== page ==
Darwin-L Message Log 5:113 (January 1994)

Academic Discussion on the History and Theory of the Historical Sciences

This is one message from the Archives of Darwin-L (1993–1997), a professional discussion group on the history and theory of the historical sciences.

Note: Additional publications on evolution and the historical sciences by the Darwin-L list owner are available on SSRN.

<5:113>From HOLSINGE@UCONNVM.BITNET  Thu Jan 20 07:04:30 1994

Date: Thu, 20 Jan 1994 07:56:29 -0500 (EST)
Subject: Re: Systematics and linguistics
To: darwin-l@ukanaix.cc.ukans.edu

Just one minor comment on Scott DeLancey's idea of analogizing of morphemes
and molecular sequences.  This isn't quite accurate in biology.  With
molecular sequences we're faced with the problem that we *know* convergence
*will* happen at particular nucleotide positions, even though entire sequences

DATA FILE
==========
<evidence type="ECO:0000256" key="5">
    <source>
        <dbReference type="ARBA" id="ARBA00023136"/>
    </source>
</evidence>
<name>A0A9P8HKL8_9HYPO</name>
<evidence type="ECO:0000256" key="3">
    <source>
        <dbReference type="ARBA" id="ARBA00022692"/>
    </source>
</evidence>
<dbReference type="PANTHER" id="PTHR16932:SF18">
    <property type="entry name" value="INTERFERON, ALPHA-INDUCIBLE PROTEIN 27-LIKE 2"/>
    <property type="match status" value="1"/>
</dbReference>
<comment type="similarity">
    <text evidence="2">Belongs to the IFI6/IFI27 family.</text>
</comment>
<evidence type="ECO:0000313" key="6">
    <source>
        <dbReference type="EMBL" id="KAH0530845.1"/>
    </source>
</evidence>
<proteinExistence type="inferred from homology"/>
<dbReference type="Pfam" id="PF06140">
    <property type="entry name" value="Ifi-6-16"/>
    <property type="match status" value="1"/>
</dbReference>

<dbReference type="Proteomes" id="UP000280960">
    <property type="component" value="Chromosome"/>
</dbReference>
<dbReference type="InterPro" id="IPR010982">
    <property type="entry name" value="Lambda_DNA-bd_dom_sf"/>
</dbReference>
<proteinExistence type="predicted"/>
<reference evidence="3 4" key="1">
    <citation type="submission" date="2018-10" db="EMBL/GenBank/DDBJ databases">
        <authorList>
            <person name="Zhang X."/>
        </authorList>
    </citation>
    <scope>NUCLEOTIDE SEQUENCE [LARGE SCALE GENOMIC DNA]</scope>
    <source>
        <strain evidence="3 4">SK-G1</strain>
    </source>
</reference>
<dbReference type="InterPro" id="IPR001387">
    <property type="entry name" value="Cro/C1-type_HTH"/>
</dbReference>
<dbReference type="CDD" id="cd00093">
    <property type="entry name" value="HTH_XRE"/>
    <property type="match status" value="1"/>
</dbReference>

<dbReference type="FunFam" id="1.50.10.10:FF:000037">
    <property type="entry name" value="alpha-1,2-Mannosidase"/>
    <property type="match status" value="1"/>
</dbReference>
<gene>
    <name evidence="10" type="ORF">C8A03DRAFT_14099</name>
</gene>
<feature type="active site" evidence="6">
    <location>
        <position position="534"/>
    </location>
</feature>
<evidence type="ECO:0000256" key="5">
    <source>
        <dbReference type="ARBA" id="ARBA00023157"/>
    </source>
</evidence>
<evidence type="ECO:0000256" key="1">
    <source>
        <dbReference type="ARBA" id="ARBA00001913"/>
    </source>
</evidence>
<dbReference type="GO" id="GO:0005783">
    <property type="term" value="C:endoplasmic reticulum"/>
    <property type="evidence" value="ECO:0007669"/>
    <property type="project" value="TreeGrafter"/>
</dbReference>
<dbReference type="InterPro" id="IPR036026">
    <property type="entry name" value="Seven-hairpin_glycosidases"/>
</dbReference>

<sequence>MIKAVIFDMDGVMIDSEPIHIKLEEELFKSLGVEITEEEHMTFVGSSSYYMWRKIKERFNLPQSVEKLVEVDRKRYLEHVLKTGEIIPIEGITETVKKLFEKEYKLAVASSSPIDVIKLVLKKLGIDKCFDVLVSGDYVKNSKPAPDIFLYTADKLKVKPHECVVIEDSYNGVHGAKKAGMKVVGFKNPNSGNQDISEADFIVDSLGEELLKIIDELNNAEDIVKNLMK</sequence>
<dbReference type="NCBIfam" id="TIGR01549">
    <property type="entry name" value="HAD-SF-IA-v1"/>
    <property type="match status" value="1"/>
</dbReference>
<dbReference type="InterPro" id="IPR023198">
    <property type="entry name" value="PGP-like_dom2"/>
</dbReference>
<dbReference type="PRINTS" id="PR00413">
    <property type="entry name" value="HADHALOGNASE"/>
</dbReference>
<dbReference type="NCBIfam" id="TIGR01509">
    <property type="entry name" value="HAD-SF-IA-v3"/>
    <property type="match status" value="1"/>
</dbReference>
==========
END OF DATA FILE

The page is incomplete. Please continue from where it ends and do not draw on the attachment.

are extremely unlikely to converge.

Why can I say we *know* convergence *will* happen?  Because there are only
four distinct nucleotides in DNA.  Thus, at any position there is a good chance
that two sequences that share an A acquired that A independently.  Fortunately,
we have some ways of dealing with the problem.  Notice, however, that the A's
are chemically identical and indistinguishable in all observable properties
even if they were incorporated into the sequence in separate historical events.

With morphological traits, on the other hand, some cladists argue that "true"
convergence of the sort I have just described for molecular sequences is
impossible.  They would assert that if you look closely enough at those
characters "apparent" convergences will represent non-homologous character

-- Kent

|  Kent E. Holsinger            Internet: Holsinge@UConnVM.UConn.edu |
|  Dept. of Ecology &           BITNET:   Holsinge@UConnVM           |
|    Evolutionary Biology, U-43                                      |
|  University of Connecticut                                         |
|  Storrs, CT   06269-3043                                           |

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